Can you do that? I know it goes against everything you believe. Maybe you could try and treat me with the compassion you treat the authors you correspond with? Believe that I’m doing the best I can. Trust that, once it’s time, I will listen to your advice and you can bring your excising, revising, comma-inserting expertise to make my raw novel one that someone might want to read. Because, hyperactive inner editor, this might be raw, it might be ‘bad’, but it’s real. I’m committing to writing 50,000 words in November, and they might be bad words. They might be terrible words. They might be the ugliest, most repetitive, most sentimental prose you have ever read. But they need to be out there. Because they come from inside me. From my emotional core. The things I care deeply about, the feelings I have, my love for my characters, for places, the things that make me angry. And good writing needs this emotional driving force, as much as it needs your excellent sense for style. The novels that we love, we love because they speak to us, they make us care, they make us sad, they make us angry, they make us disappointed when we feel that they’re nearly over. I need you to support this, not to stop it in its tracks. Can you do that? Because my god, hyperactive inner editor, you have had all the validation – all the validation – from doing that PhD and from doing this job and being the part of us that brings in an income. So I’m letting you take November off. You must be exhausted. Go and sit on the beach and drink margaritas and swim and read whatever you read for fun (style guides?) and flirt with some tanned, sexy inner editors of your preferred gender(s). Go for long walks. Do whatever you want to do. Let the rest of us carry the weight – the feelings, the opinions, the emotions, the passions. We need the practice and you deserve a rest. And I promise, when you get back, you can look at those 50,000 words with your critical, analytical eye and you can make them into something we wouldn’t be ashamed to show other people.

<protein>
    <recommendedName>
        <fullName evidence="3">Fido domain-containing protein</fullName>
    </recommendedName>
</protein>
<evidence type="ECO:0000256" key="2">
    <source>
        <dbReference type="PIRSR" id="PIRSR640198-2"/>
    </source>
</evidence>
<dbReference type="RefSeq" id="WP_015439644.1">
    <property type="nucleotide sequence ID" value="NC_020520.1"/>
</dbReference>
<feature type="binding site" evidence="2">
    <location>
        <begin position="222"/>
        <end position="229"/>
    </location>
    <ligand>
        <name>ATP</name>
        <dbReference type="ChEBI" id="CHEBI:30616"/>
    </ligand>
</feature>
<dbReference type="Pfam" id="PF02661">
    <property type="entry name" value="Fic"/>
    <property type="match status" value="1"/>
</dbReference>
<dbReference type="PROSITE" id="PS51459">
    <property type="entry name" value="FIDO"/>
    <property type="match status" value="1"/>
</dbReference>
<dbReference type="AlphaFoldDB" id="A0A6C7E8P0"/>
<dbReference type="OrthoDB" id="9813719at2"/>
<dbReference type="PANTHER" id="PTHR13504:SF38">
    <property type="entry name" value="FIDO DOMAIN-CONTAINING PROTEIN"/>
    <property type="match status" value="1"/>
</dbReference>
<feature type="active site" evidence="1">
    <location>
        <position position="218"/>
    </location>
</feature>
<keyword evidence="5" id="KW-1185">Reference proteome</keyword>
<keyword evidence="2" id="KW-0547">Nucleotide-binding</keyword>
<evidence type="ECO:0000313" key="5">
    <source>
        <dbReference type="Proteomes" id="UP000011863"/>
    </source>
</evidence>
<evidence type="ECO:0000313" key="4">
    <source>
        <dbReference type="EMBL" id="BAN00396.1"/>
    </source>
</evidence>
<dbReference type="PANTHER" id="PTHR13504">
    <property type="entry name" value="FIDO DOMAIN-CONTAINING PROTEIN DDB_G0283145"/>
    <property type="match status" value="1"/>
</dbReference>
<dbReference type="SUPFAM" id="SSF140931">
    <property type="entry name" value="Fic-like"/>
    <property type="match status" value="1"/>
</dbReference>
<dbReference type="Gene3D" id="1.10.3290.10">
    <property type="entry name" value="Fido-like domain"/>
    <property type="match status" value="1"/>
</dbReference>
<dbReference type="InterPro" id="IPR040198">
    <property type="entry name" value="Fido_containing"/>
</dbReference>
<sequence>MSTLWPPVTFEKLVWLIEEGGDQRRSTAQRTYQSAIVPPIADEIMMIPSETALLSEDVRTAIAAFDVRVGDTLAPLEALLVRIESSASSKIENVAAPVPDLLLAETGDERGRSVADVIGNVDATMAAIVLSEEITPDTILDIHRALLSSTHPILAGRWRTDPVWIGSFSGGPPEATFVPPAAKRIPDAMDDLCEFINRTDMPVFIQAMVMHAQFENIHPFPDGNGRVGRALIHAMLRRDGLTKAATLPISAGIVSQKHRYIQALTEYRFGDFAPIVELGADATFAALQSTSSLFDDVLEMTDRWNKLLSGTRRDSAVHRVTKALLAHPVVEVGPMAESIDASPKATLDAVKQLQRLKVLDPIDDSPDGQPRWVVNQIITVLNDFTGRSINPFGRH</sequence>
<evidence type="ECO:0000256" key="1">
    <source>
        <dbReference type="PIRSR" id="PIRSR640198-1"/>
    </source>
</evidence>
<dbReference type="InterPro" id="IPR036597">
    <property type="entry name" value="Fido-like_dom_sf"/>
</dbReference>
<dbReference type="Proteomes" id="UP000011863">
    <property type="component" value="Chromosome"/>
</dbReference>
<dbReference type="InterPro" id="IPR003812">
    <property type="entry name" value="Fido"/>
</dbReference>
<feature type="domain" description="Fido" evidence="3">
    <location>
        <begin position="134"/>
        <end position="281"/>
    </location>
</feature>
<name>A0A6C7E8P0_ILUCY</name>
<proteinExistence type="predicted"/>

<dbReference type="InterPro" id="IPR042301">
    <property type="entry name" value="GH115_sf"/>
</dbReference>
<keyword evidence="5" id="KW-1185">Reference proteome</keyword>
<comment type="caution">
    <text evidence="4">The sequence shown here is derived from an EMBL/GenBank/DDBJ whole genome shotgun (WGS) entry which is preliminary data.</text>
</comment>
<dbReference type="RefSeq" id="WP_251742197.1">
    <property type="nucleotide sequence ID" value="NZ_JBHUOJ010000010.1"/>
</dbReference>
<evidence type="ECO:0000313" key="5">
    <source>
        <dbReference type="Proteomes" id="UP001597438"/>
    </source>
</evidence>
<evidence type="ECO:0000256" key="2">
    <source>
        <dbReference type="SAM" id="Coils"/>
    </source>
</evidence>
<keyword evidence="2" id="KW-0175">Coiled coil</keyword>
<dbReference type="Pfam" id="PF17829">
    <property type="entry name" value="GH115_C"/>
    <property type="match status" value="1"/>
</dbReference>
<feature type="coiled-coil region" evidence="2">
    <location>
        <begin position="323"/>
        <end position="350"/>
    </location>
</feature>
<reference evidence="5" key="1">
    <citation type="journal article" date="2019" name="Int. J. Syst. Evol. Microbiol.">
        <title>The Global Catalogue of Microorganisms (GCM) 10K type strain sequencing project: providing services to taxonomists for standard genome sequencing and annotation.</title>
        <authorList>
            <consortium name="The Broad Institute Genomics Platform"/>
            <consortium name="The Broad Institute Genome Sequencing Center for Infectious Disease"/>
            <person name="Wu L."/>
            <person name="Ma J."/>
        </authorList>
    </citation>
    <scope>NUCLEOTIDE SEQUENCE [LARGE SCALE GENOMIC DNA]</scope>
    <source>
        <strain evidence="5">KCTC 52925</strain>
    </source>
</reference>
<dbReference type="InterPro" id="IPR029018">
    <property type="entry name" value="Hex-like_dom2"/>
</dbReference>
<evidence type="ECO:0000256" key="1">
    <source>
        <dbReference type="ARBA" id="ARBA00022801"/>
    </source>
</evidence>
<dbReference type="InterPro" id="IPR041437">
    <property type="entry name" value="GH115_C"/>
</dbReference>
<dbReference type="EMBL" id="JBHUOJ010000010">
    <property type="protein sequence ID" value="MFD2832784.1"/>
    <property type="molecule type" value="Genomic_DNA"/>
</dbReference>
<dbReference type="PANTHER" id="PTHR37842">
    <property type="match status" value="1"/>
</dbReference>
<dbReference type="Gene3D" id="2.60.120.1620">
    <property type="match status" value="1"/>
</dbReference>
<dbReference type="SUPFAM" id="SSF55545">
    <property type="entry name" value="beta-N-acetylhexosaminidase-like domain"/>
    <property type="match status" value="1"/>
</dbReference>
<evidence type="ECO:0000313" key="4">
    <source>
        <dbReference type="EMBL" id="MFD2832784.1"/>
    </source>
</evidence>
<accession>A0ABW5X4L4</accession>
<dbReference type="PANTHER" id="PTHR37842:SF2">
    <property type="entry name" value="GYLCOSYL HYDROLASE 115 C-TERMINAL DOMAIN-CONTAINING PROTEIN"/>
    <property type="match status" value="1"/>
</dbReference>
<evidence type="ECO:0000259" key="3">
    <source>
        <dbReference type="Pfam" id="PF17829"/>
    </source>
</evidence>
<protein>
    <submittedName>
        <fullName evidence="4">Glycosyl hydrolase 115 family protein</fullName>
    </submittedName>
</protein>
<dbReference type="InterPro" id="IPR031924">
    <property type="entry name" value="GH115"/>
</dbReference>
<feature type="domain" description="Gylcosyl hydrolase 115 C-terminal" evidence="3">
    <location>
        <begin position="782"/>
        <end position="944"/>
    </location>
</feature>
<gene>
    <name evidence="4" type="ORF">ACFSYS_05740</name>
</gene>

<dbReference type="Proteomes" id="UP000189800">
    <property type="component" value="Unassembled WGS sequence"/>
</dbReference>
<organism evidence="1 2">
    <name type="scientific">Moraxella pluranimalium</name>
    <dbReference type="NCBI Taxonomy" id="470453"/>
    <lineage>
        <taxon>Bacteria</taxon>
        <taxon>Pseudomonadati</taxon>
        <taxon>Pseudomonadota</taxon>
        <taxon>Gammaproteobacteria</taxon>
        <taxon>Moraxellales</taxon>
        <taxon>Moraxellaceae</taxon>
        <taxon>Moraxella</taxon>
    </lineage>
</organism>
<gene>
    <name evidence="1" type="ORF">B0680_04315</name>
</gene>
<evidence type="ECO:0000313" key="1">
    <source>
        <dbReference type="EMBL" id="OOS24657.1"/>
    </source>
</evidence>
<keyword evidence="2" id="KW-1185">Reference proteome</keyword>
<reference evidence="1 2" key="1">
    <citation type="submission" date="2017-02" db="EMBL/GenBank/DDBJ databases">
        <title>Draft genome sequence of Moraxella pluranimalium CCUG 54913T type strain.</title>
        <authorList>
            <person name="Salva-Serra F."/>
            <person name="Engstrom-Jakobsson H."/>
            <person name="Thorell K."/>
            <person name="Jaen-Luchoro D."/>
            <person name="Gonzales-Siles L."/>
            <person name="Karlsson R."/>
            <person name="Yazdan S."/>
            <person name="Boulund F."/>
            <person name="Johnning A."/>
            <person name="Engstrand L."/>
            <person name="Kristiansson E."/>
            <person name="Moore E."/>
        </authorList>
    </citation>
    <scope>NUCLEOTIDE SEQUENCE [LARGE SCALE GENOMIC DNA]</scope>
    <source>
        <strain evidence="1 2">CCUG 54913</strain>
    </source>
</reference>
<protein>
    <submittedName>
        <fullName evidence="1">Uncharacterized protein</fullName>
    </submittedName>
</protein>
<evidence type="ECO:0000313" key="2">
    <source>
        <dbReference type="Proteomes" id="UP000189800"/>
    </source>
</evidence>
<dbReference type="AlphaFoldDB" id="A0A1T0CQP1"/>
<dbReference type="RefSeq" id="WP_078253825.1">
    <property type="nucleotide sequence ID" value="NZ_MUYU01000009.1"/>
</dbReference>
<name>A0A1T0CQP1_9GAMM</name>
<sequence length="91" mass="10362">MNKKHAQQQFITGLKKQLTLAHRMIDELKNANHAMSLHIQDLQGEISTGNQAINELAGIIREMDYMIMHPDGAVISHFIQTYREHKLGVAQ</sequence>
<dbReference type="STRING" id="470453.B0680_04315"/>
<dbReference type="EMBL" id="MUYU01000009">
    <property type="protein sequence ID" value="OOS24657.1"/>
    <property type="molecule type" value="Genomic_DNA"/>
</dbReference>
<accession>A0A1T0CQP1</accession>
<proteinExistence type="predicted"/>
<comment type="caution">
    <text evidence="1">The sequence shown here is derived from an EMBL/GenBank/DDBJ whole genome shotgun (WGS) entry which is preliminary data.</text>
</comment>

Thank you for everything you do.